Improving employee communication: 34 billion work emails go right to the trash
When employees are missing out on so many “business-critical” messages, it's time to rethink your communication strategy.
As U.S. workers collectively receive 576 billion emails annually, employers embarking upon digital transformation should communicate strategically if they don’t want workers to just tune them out, according to GuideSpark’s report, “Strategic Corporate Communication: 5 Steps to Overcome the Noise and Increase Impact.”
On behalf of GuideSpark, IDC surveyed 300 employers and found that each day, workers receive about 50 work-related emails, and every worker receives about nine “strategic corporate communication” emails per day. Roughly 40 percent of the total emails annually received by U.S. workers (44 billion) are “not important,” and of those, 34 billion are automatically routed to trash by email rules or other process, without being read or action taken by the workers receiving the messages.
“Email overload causes employees to ignore, overlook or misunderstand what they are supposed to do,” the authors write. “Important messages must be communicated well, or the benefits of key strategies or initiatives can be lost.”
Many “business-critical” messages about strategic initiatives or important business process changes often fail to generate the desired consistency of effort or action, the survey found. Meanwhile, “non-strategic” messaging about more routine activities such as health and wellness events, employee rewards and recognition, or internal events, often fail to achieve employers’ desired amount of worker participation or engagement.
“Good corporate communications practices help orchestrate messages, so every message receives the appropriate attention,” the authors write. “Good communications increases relevance of messages by making the importance and purpose of the message clear to the employee.”
While employers often send emails to workers with the intention for them to take specific action, many workers are interpreting the messages as “information-only” emails, according to the survey. The originators of messages want action in one-third of messages they send, but employees receiving these messages believe 45 percent of the messages require action.
“The opportunity is for senders to more clearly inform receivers of the expectation to act, helping receivers give each message the proper attention,” the authors write.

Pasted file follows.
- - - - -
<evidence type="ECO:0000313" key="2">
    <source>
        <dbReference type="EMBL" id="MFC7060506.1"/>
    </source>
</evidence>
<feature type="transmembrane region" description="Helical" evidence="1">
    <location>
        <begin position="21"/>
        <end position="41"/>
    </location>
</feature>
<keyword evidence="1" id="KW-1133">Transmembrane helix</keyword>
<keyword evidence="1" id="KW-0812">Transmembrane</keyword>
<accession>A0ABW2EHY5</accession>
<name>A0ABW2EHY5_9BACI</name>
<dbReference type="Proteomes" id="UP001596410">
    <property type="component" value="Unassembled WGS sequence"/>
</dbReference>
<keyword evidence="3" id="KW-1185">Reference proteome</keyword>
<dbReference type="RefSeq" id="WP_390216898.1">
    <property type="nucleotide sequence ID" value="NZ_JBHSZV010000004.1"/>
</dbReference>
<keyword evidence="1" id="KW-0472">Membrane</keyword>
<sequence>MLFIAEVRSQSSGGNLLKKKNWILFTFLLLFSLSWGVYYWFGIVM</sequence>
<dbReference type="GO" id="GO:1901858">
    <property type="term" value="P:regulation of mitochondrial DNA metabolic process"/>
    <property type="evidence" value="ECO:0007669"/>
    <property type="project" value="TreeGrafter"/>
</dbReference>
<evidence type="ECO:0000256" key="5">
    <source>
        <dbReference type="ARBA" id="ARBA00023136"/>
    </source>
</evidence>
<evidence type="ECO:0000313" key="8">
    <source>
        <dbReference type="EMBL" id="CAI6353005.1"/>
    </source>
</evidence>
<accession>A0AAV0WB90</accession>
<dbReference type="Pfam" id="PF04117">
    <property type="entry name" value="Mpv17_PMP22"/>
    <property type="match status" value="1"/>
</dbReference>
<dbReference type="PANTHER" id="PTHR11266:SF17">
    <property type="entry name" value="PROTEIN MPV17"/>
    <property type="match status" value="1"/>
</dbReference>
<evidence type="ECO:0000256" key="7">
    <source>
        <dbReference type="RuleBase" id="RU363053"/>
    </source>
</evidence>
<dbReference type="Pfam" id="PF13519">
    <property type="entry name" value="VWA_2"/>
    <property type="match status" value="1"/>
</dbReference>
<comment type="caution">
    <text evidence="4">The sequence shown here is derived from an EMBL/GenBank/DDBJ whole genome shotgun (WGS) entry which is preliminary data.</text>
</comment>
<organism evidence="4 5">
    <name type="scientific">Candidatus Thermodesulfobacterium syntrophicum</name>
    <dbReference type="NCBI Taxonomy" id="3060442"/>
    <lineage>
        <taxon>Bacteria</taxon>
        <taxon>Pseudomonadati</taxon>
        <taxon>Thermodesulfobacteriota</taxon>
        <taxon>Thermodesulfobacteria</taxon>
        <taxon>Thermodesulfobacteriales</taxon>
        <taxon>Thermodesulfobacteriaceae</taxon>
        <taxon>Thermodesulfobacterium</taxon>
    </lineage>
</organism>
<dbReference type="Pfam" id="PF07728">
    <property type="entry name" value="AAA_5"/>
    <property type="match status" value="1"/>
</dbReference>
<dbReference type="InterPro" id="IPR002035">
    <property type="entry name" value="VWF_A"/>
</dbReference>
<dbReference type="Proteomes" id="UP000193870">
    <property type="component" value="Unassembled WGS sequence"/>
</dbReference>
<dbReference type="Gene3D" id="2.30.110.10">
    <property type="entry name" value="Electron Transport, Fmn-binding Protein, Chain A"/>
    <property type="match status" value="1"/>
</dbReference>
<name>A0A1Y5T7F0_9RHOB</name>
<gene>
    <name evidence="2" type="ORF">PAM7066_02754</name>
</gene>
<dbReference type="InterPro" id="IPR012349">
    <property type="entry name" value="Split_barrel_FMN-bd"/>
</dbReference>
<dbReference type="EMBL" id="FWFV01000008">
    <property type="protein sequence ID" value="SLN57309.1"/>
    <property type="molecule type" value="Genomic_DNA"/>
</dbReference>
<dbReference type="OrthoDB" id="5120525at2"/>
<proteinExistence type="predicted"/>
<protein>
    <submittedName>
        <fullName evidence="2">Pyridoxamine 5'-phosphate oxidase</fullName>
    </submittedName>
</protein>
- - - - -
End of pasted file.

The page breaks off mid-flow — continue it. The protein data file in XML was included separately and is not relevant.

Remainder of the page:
The survey also compared reactions to messages that are part of a series versus those that are “stand alone.” Workers tend to believe most messages are part of a series, even though only 40 percent of messages actually were.
“This suggests employees are making connections between emails, even when the sender thinks of the message in isolation,” the authors write. “Senders can take advantage of the receiver’s perception by intentionally connecting related messages to broader themes to aid in understanding and increasing motivation.”
Specific communications types had their own characteristics that improved success, the survey also found. For example, localization and frequency were both important to the success of security and onboarding communications. But a call to action was important for onboarding, but not for security.
“Just reading a message might constitute ‘success’ for some types of communications,” the authors write. “Other types require a more active response. That’s why we believe the program’s purpose determines how success should be evaluated.”
The report details five steps that employers should consider to increase the impact of their strategies communications:
- Strategy: use strategic internal corporate communications to create a shared understanding and motivation.
- Purpose: make the importance and purpose of the message clear to the employee.
- Design: craft communication programs to reflect the desired actions and audience requirements.
- Reinforce: increase understanding, motivation and action by creating campaigns that include a series of messages.
- Measure: evaluate each communication program’s success by considering its specific purpose and intended actions.
“Information overload is having a negative effect on employee’s ability to understand change, leading to strategic priorities and programs not getting the attention and action they deserve,” the authors write. “Enterprises undergoing crucial change need to segment their audience and reduce irrelevant communications, and enterprises must measure communications programs to properly evaluate success.”